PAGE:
Fred Olsen ships are all older and all smaller than PO ships. They do bob and jiggle around in rough seas, but the service appears better with polite and helpful staff always with time to make conversation as they make their commission.

The Black Watch self-service tea/coffee bar is available 24/7 with decent on tap coffee as well as coffee sachets and various teas.

The entertainment is as good as PO but on a smaller scale.

The drinks package is good value if pre-bought (£15pppn) compared to £25 if bought on board. This varies from cruise to cruise I believe.

Tips are £4 per person per night, and the crew members always smile. Perhaps less people are opting out at this price compared to PO.

This ship destroys the myth that small ships are more expensive to run, and that service levels have to be cut to keep them economical.  Fred Olsen cruise prices are very comparative to P&O but standards and service levels are better than current P&O offer.

P&O experts suggest that the smaller ships should be removed from the fleet as they are all old and uneconomical. I personally believe that there are good reasons for the giant ships, but also a place for the smaller traditional ships.

I don’t know if it will happen, but my personal view is that if Fred took on a little bit bigger ship, many of the traditional PO passengers might consider changing fleets.

I still like P&O as their medium sized ships offer a little more choice of venues and entertainment, and less propulsion noise in the cabins. But, our two experiences of Fred Olsen ships have definitely been enjoyable, and added to our list as possible options to get as much cruising time in as possible.

If you still scoff at the thought of sailing on a Fred Olsen ship, think again and look out for the amazing late deals they offer. They go to some amazing ports that larger ships struggle to put on the itineraries.

A cruise on ‘Black Watch’ – second half

SUNDAY 17th December – Amsterdam

I should have mentioned before: I am sick to death of Michael flippin’ Bublé.  It seems that every time there’s piped music playing around the ship, it’s him.  Don’t like him at the best of times, but when he’s murdering Christmas songs all day and night, I’m ready to kill someone.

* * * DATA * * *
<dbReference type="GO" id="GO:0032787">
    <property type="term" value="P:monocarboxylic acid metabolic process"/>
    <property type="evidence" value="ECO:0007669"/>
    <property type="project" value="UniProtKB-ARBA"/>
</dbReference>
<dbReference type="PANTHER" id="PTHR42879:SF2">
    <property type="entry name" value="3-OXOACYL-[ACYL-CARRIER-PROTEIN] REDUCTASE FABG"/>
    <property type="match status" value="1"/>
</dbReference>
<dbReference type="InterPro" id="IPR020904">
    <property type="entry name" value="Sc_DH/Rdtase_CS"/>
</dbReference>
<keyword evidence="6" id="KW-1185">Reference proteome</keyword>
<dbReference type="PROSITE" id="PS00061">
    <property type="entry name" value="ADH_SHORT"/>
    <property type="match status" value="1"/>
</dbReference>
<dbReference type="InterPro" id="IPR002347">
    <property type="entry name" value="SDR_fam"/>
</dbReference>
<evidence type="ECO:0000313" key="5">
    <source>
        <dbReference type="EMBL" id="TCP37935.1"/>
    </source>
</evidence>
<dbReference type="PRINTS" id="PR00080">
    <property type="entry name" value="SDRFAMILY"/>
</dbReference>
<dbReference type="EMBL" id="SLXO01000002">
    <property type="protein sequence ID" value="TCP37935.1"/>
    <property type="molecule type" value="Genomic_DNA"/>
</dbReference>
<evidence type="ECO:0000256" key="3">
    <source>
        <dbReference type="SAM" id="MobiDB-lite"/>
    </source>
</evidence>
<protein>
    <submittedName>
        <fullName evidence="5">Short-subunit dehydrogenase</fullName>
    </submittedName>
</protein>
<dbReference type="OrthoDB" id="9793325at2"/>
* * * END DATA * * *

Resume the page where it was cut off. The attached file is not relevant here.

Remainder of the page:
Neither of slept well.  George had been feeling a bit queasy, and I had a painful itch in one foot, but we both eventually dropped off and woke to a bright and sunny, if chilly, day.

Our morning was just a relaxed time, reading, chatting to our fellow passengers, and watching the ‘scenery’ as we approached Amsterdam.  The only thing we did, really, was a late-morning quiz, and a brisk mile walk (five laps!) around the deck.  That blew the cobwebs away!

We’d discussed eating today, as we would be ashore in the evening and so miss dinner.  We opted in the end to grab a decent meal at lunchtime, and maybe afternoon tea, to see us through.  Well, George had a decent lunch (roast pork), but I struggled to find much to interest me.  The buffet selections on here are really very limited, especially if like me you can’t eat shellfish.

I listened to a guest speaker in the afternoon.  His subject was the Lusitania: I already knew a fair bit about it, but he came up with some interesting facts and figures that were new to me.  His talk was followed by the Grand Tea Dance: George joined me for take to the floor a few times, though his shoulder was hurting him too much to stay in formal ballroom hold for long (a result of all that digging in the snow earlier in the week), so we didn’t dance too much.  But the tea, sandwiches and cakes were welcome!

We had watched our arrival into the first lock of the North Sea Canal system after lunch (quite amazing to see, but nothing compared to the Panama Canal) and we finally docked while we were dancing.  We had a couple of hours to kill before our evening tour, so we investigated the free wi-fi in the cruise terminal which was pretty good.  We managed to read our emails, download the daily paper, and have a quick look at Facebook.

Then it was time to go off on our tour “Evening Canal Cruise”.  Fred.Olsen had chartered a barge, and I guess there were around 30-40 of us on board.  It was lovely, especially as Amsterdam was holding their annual Festival of Light.  We were taken along both major and minor canals, where we saw Christmas and Festival decorations, and examples of the architecture that is such as feature of this city.  The only shame was that it was raining the whole time, so the boat’s windows kept steaming up.  We got as far as Anne Frank’s house before heading back towards the cruise terminal.

And all through we had wine, cheese and nibbles on each table.  George and I both fell in love with a Gouda cheese that had speckles of something in it.  We both recognised the flavour, but couldn’t place it: it turned out to be cumin, of all things!  One to look for tomorrow…